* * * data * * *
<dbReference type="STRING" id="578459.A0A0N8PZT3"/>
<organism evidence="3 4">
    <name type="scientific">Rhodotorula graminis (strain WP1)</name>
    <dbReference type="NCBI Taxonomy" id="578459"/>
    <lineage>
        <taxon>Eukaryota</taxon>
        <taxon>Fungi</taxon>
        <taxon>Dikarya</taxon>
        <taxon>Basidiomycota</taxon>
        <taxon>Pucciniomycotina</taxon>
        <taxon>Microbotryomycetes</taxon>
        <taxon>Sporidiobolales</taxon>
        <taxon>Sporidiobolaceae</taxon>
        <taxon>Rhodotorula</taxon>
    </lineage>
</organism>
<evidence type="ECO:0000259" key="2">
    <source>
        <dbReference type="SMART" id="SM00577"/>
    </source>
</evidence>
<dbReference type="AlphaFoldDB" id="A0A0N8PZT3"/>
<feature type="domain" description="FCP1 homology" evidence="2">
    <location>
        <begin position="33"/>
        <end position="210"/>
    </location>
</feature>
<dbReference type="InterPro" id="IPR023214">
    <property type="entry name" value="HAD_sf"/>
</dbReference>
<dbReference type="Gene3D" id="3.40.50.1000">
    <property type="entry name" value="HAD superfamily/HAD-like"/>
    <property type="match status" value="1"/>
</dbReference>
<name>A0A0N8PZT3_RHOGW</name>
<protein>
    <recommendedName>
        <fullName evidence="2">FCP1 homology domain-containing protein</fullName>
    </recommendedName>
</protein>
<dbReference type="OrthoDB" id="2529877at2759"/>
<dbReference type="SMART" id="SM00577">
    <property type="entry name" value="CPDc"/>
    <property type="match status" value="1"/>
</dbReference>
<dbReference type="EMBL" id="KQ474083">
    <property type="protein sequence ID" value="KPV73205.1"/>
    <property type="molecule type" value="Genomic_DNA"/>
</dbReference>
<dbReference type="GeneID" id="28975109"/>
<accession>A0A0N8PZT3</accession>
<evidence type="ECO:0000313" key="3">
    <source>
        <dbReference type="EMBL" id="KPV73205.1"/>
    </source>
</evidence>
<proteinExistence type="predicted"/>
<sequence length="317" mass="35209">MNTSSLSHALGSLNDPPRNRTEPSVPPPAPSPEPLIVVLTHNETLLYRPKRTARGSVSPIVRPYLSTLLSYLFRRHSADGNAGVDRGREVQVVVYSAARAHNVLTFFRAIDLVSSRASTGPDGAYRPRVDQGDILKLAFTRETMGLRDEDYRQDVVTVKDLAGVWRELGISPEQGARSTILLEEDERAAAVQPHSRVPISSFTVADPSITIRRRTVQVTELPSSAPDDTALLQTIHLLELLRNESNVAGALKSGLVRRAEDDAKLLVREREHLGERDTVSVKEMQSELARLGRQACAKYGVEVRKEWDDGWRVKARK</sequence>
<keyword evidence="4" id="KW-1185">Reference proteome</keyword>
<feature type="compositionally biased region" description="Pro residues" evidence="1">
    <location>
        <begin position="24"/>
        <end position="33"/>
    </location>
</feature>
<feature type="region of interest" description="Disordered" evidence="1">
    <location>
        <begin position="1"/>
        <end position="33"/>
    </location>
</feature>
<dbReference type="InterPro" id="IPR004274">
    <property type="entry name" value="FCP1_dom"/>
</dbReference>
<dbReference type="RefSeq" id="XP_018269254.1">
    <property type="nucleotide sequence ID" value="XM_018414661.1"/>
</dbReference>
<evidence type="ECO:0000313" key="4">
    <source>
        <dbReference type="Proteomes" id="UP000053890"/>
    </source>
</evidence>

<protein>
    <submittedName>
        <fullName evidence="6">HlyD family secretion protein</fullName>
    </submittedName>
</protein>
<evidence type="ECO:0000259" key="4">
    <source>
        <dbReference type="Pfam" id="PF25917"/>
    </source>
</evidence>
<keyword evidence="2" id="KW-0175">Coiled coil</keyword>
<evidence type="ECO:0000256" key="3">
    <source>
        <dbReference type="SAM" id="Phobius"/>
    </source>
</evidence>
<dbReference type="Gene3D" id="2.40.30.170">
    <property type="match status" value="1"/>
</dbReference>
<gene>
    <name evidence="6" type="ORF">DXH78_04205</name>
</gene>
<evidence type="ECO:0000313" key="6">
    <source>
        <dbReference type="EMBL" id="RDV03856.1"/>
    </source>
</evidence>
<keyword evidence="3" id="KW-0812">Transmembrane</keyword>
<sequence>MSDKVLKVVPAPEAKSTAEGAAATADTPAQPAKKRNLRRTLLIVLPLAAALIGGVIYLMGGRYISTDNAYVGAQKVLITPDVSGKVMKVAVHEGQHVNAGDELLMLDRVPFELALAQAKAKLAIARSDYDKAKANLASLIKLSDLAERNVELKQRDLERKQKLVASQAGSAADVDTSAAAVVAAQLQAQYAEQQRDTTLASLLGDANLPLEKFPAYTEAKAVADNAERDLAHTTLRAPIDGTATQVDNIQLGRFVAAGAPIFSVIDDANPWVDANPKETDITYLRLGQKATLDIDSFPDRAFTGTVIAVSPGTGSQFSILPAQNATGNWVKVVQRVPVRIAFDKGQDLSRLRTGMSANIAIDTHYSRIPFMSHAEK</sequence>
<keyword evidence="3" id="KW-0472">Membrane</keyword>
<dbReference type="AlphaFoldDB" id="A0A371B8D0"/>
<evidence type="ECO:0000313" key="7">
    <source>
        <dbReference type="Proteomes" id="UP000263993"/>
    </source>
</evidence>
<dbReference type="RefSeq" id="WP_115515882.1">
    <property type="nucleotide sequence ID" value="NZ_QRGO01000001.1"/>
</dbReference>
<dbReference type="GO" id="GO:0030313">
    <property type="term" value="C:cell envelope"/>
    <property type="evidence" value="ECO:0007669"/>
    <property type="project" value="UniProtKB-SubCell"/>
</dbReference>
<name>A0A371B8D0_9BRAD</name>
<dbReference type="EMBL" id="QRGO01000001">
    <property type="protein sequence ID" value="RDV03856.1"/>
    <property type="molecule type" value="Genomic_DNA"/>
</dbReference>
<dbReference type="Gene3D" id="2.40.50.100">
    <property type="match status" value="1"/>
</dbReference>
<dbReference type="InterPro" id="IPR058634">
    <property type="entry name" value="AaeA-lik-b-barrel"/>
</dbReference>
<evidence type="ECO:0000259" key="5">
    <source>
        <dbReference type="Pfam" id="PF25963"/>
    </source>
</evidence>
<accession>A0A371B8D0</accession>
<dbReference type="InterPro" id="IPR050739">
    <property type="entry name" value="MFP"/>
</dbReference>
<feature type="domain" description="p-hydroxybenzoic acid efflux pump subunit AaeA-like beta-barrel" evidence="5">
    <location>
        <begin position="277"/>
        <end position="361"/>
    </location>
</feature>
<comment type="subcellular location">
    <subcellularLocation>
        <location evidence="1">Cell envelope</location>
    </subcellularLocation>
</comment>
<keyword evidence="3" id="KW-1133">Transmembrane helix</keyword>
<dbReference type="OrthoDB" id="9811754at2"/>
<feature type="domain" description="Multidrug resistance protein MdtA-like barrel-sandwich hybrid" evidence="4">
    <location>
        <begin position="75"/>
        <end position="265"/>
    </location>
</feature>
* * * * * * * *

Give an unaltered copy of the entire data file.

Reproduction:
<dbReference type="STRING" id="578459.A0A0N8PZT3"/>
<organism evidence="3 4">
    <name type="scientific">Rhodotorula graminis (strain WP1)</name>
    <dbReference type="NCBI Taxonomy" id="578459"/>
    <lineage>
        <taxon>Eukaryota</taxon>
        <taxon>Fungi</taxon>
        <taxon>Dikarya</taxon>
        <taxon>Basidiomycota</taxon>
        <taxon>Pucciniomycotina</taxon>
        <taxon>Microbotryomycetes</taxon>
        <taxon>Sporidiobolales</taxon>
        <taxon>Sporidiobolaceae</taxon>
        <taxon>Rhodotorula</taxon>
    </lineage>
</organism>
<evidence type="ECO:0000259" key="2">
    <source>
        <dbReference type="SMART" id="SM00577"/>
    </source>
</evidence>
<dbReference type="AlphaFoldDB" id="A0A0N8PZT3"/>
<feature type="domain" description="FCP1 homology" evidence="2">
    <location>
        <begin position="33"/>
        <end position="210"/>
    </location>
</feature>
<dbReference type="InterPro" id="IPR023214">
    <property type="entry name" value="HAD_sf"/>
</dbReference>
<dbReference type="Gene3D" id="3.40.50.1000">
    <property type="entry name" value="HAD superfamily/HAD-like"/>
    <property type="match status" value="1"/>
</dbReference>
<name>A0A0N8PZT3_RHOGW</name>
<protein>
    <recommendedName>
        <fullName evidence="2">FCP1 homology domain-containing protein</fullName>
    </recommendedName>
</protein>
<dbReference type="OrthoDB" id="2529877at2759"/>
<dbReference type="SMART" id="SM00577">
    <property type="entry name" value="CPDc"/>
    <property type="match status" value="1"/>
</dbReference>
<dbReference type="EMBL" id="KQ474083">
    <property type="protein sequence ID" value="KPV73205.1"/>
    <property type="molecule type" value="Genomic_DNA"/>
</dbReference>
<dbReference type="GeneID" id="28975109"/>
<accession>A0A0N8PZT3</accession>
<evidence type="ECO:0000313" key="3">
    <source>
        <dbReference type="EMBL" id="KPV73205.1"/>
    </source>
</evidence>
<proteinExistence type="predicted"/>
<sequence length="317" mass="35209">MNTSSLSHALGSLNDPPRNRTEPSVPPPAPSPEPLIVVLTHNETLLYRPKRTARGSVSPIVRPYLSTLLSYLFRRHSADGNAGVDRGREVQVVVYSAARAHNVLTFFRAIDLVSSRASTGPDGAYRPRVDQGDILKLAFTRETMGLRDEDYRQDVVTVKDLAGVWRELGISPEQGARSTILLEEDERAAAVQPHSRVPISSFTVADPSITIRRRTVQVTELPSSAPDDTALLQTIHLLELLRNESNVAGALKSGLVRRAEDDAKLLVREREHLGERDTVSVKEMQSELARLGRQACAKYGVEVRKEWDDGWRVKARK</sequence>
<keyword evidence="4" id="KW-1185">Reference proteome</keyword>
<feature type="compositionally biased region" description="Pro residues" evidence="1">
    <location>
        <begin position="24"/>
        <end position="33"/>
    </location>
</feature>
<feature type="region of interest" description="Disordered" evidence="1">
    <location>
        <begin position="1"/>
        <end position="33"/>
    </location>
</feature>
<dbReference type="InterPro" id="IPR004274">
    <property type="entry name" value="FCP1_dom"/>
</dbReference>
<dbReference type="RefSeq" id="XP_018269254.1">
    <property type="nucleotide sequence ID" value="XM_018414661.1"/>
</dbReference>
<evidence type="ECO:0000313" key="4">
    <source>
        <dbReference type="Proteomes" id="UP000053890"/>
    </source>
</evidence>

<protein>
    <submittedName>
        <fullName evidence="6">HlyD family secretion protein</fullName>
    </submittedName>
</protein>
<evidence type="ECO:0000259" key="4">
    <source>
        <dbReference type="Pfam" id="PF25917"/>
    </source>
</evidence>
<keyword evidence="2" id="KW-0175">Coiled coil</keyword>
<evidence type="ECO:0000256" key="3">
    <source>
        <dbReference type="SAM" id="Phobius"/>
    </source>
</evidence>
<dbReference type="Gene3D" id="2.40.30.170">
    <property type="match status" value="1"/>
</dbReference>
<gene>
    <name evidence="6" type="ORF">DXH78_04205</name>
</gene>
<evidence type="ECO:0000313" key="6">
    <source>
        <dbReference type="EMBL" id="RDV03856.1"/>
    </source>
</evidence>
<keyword evidence="3" id="KW-0812">Transmembrane</keyword>
<sequence>MSDKVLKVVPAPEAKSTAEGAAATADTPAQPAKKRNLRRTLLIVLPLAAALIGGVIYLMGGRYISTDNAYVGAQKVLITPDVSGKVMKVAVHEGQHVNAGDELLMLDRVPFELALAQAKAKLAIARSDYDKAKANLASLIKLSDLAERNVELKQRDLERKQKLVASQAGSAADVDTSAAAVVAAQLQAQYAEQQRDTTLASLLGDANLPLEKFPAYTEAKAVADNAERDLAHTTLRAPIDGTATQVDNIQLGRFVAAGAPIFSVIDDANPWVDANPKETDITYLRLGQKATLDIDSFPDRAFTGTVIAVSPGTGSQFSILPAQNATGNWVKVVQRVPVRIAFDKGQDLSRLRTGMSANIAIDTHYSRIPFMSHAEK</sequence>
<keyword evidence="3" id="KW-0472">Membrane</keyword>
<dbReference type="AlphaFoldDB" id="A0A371B8D0"/>
<evidence type="ECO:0000313" key="7">
    <source>
        <dbReference type="Proteomes" id="UP000263993"/>
    </source>
</evidence>
<dbReference type="RefSeq" id="WP_115515882.1">
    <property type="nucleotide sequence ID" value="NZ_QRGO01000001.1"/>
</dbReference>
<dbReference type="GO" id="GO:0030313">
    <property type="term" value="C:cell envelope"/>
    <property type="evidence" value="ECO:0007669"/>
    <property type="project" value="UniProtKB-SubCell"/>
</dbReference>
<name>A0A371B8D0_9BRAD</name>
<dbReference type="EMBL" id="QRGO01000001">
    <property type="protein sequence ID" value="RDV03856.1"/>
    <property type="molecule type" value="Genomic_DNA"/>
</dbReference>
<dbReference type="Gene3D" id="2.40.50.100">
    <property type="match status" value="1"/>
</dbReference>
<dbReference type="InterPro" id="IPR058634">
    <property type="entry name" value="AaeA-lik-b-barrel"/>
</dbReference>
<evidence type="ECO:0000259" key="5">
    <source>
        <dbReference type="Pfam" id="PF25963"/>
    </source>
</evidence>
<accession>A0A371B8D0</accession>
<dbReference type="InterPro" id="IPR050739">
    <property type="entry name" value="MFP"/>
</dbReference>
<feature type="domain" description="p-hydroxybenzoic acid efflux pump subunit AaeA-like beta-barrel" evidence="5">
    <location>
        <begin position="277"/>
        <end position="361"/>
    </location>
</feature>
<comment type="subcellular location">
    <subcellularLocation>
        <location evidence="1">Cell envelope</location>
    </subcellularLocation>
</comment>
<keyword evidence="3" id="KW-1133">Transmembrane helix</keyword>
<dbReference type="OrthoDB" id="9811754at2"/>
<feature type="domain" description="Multidrug resistance protein MdtA-like barrel-sandwich hybrid" evidence="4">
    <location>
        <begin position="75"/>
        <end position="265"/>
    </location>
</feature>